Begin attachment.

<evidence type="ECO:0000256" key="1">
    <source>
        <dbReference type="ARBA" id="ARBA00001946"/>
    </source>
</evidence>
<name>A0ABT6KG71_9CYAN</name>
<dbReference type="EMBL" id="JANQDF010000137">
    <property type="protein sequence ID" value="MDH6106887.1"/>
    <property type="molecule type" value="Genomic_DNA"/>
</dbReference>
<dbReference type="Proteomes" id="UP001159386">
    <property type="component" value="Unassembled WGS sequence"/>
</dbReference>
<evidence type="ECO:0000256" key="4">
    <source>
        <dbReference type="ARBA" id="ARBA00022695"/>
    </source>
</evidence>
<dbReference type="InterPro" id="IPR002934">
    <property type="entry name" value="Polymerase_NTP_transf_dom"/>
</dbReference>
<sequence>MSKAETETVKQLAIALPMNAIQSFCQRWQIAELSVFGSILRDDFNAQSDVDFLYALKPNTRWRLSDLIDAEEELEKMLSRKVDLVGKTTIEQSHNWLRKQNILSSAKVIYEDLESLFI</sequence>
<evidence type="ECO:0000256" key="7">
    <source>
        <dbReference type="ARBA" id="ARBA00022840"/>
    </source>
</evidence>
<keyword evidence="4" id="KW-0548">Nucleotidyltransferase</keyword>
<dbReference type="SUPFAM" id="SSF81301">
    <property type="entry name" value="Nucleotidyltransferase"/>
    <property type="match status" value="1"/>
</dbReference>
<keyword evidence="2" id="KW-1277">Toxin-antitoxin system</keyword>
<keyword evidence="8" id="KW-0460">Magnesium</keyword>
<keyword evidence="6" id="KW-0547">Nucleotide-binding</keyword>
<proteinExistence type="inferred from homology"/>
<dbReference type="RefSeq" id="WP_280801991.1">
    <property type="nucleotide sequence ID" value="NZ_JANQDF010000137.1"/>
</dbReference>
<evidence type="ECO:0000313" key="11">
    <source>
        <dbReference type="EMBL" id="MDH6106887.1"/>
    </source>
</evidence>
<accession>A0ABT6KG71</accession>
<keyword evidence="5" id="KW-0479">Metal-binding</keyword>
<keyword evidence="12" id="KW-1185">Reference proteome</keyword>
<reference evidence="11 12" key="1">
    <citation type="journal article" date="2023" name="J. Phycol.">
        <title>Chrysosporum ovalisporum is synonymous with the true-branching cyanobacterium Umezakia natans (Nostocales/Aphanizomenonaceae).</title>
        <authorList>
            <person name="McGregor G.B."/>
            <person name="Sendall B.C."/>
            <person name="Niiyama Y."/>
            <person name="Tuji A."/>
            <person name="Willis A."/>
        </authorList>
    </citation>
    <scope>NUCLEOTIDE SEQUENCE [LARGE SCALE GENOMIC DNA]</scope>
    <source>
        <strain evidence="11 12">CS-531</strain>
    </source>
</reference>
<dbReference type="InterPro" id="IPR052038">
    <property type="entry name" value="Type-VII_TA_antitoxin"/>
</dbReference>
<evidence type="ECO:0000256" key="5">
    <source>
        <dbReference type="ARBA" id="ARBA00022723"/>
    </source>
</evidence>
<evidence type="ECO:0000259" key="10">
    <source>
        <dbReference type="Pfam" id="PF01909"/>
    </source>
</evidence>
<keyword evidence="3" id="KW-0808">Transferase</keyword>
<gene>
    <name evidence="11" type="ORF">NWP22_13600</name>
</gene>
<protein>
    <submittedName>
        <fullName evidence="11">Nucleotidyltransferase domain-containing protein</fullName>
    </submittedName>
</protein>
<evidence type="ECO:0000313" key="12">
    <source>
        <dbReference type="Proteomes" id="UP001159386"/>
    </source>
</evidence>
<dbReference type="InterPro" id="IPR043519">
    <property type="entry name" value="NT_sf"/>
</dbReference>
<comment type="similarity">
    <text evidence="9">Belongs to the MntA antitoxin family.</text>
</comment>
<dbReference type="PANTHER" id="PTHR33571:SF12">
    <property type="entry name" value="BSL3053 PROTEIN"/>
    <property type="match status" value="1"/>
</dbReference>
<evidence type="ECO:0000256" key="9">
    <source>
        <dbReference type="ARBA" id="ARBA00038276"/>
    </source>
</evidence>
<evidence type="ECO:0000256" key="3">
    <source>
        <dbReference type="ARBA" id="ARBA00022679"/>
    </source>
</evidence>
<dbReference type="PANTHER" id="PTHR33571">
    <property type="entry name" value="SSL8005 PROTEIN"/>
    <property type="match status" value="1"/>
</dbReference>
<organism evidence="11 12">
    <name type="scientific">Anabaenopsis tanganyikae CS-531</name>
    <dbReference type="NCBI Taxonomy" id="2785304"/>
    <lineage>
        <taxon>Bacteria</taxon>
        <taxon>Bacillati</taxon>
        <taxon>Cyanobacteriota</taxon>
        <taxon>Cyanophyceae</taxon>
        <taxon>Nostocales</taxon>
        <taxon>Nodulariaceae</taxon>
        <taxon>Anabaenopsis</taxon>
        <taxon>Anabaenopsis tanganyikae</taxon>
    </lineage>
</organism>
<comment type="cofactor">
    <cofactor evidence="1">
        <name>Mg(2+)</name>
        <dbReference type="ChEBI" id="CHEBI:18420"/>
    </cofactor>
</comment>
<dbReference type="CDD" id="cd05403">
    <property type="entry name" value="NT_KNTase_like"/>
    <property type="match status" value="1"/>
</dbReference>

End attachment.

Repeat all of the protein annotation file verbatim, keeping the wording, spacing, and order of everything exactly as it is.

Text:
<evidence type="ECO:0000256" key="1">
    <source>
        <dbReference type="ARBA" id="ARBA00001946"/>
    </source>
</evidence>
<name>A0ABT6KG71_9CYAN</name>
<dbReference type="EMBL" id="JANQDF010000137">
    <property type="protein sequence ID" value="MDH6106887.1"/>
    <property type="molecule type" value="Genomic_DNA"/>
</dbReference>
<dbReference type="Proteomes" id="UP001159386">
    <property type="component" value="Unassembled WGS sequence"/>
</dbReference>
<evidence type="ECO:0000256" key="4">
    <source>
        <dbReference type="ARBA" id="ARBA00022695"/>
    </source>
</evidence>
<dbReference type="InterPro" id="IPR002934">
    <property type="entry name" value="Polymerase_NTP_transf_dom"/>
</dbReference>
<sequence>MSKAETETVKQLAIALPMNAIQSFCQRWQIAELSVFGSILRDDFNAQSDVDFLYALKPNTRWRLSDLIDAEEELEKMLSRKVDLVGKTTIEQSHNWLRKQNILSSAKVIYEDLESLFI</sequence>
<evidence type="ECO:0000256" key="7">
    <source>
        <dbReference type="ARBA" id="ARBA00022840"/>
    </source>
</evidence>
<keyword evidence="4" id="KW-0548">Nucleotidyltransferase</keyword>
<dbReference type="SUPFAM" id="SSF81301">
    <property type="entry name" value="Nucleotidyltransferase"/>
    <property type="match status" value="1"/>
</dbReference>
<keyword evidence="2" id="KW-1277">Toxin-antitoxin system</keyword>
<keyword evidence="8" id="KW-0460">Magnesium</keyword>
<keyword evidence="6" id="KW-0547">Nucleotide-binding</keyword>
<proteinExistence type="inferred from homology"/>
<dbReference type="RefSeq" id="WP_280801991.1">
    <property type="nucleotide sequence ID" value="NZ_JANQDF010000137.1"/>
</dbReference>
<evidence type="ECO:0000313" key="11">
    <source>
        <dbReference type="EMBL" id="MDH6106887.1"/>
    </source>
</evidence>
<accession>A0ABT6KG71</accession>
<keyword evidence="5" id="KW-0479">Metal-binding</keyword>
<keyword evidence="12" id="KW-1185">Reference proteome</keyword>
<reference evidence="11 12" key="1">
    <citation type="journal article" date="2023" name="J. Phycol.">
        <title>Chrysosporum ovalisporum is synonymous with the true-branching cyanobacterium Umezakia natans (Nostocales/Aphanizomenonaceae).</title>
        <authorList>
            <person name="McGregor G.B."/>
            <person name="Sendall B.C."/>
            <person name="Niiyama Y."/>
            <person name="Tuji A."/>
            <person name="Willis A."/>
        </authorList>
    </citation>
    <scope>NUCLEOTIDE SEQUENCE [LARGE SCALE GENOMIC DNA]</scope>
    <source>
        <strain evidence="11 12">CS-531</strain>
    </source>
</reference>
<dbReference type="InterPro" id="IPR052038">
    <property type="entry name" value="Type-VII_TA_antitoxin"/>
</dbReference>
<evidence type="ECO:0000256" key="5">
    <source>
        <dbReference type="ARBA" id="ARBA00022723"/>
    </source>
</evidence>
<evidence type="ECO:0000259" key="10">
    <source>
        <dbReference type="Pfam" id="PF01909"/>
    </source>
</evidence>
<keyword evidence="3" id="KW-0808">Transferase</keyword>
<gene>
    <name evidence="11" type="ORF">NWP22_13600</name>
</gene>
<protein>
    <submittedName>
        <fullName evidence="11">Nucleotidyltransferase domain-containing protein</fullName>
    </submittedName>
</protein>
<evidence type="ECO:0000313" key="12">
    <source>
        <dbReference type="Proteomes" id="UP001159386"/>
    </source>
</evidence>
<dbReference type="InterPro" id="IPR043519">
    <property type="entry name" value="NT_sf"/>
</dbReference>
<comment type="similarity">
    <text evidence="9">Belongs to the MntA antitoxin family.</text>
</comment>
<dbReference type="PANTHER" id="PTHR33571:SF12">
    <property type="entry name" value="BSL3053 PROTEIN"/>
    <property type="match status" value="1"/>
</dbReference>
<evidence type="ECO:0000256" key="9">
    <source>
        <dbReference type="ARBA" id="ARBA00038276"/>
    </source>
</evidence>
<evidence type="ECO:0000256" key="3">
    <source>
        <dbReference type="ARBA" id="ARBA00022679"/>
    </source>
</evidence>
<dbReference type="PANTHER" id="PTHR33571">
    <property type="entry name" value="SSL8005 PROTEIN"/>
    <property type="match status" value="1"/>
</dbReference>
<organism evidence="11 12">
    <name type="scientific">Anabaenopsis tanganyikae CS-531</name>
    <dbReference type="NCBI Taxonomy" id="2785304"/>
    <lineage>
        <taxon>Bacteria</taxon>
        <taxon>Bacillati</taxon>
        <taxon>Cyanobacteriota</taxon>
        <taxon>Cyanophyceae</taxon>
        <taxon>Nostocales</taxon>
        <taxon>Nodulariaceae</taxon>
        <taxon>Anabaenopsis</taxon>
        <taxon>Anabaenopsis tanganyikae</taxon>
    </lineage>
</organism>
<comment type="cofactor">
    <cofactor evidence="1">
        <name>Mg(2+)</name>
        <dbReference type="ChEBI" id="CHEBI:18420"/>
    </cofactor>
</comment>
<dbReference type="CDD" id="cd05403">
    <property type="entry name" value="NT_KNTase_like"/>
    <property type="match status" value="1"/>
</dbReference>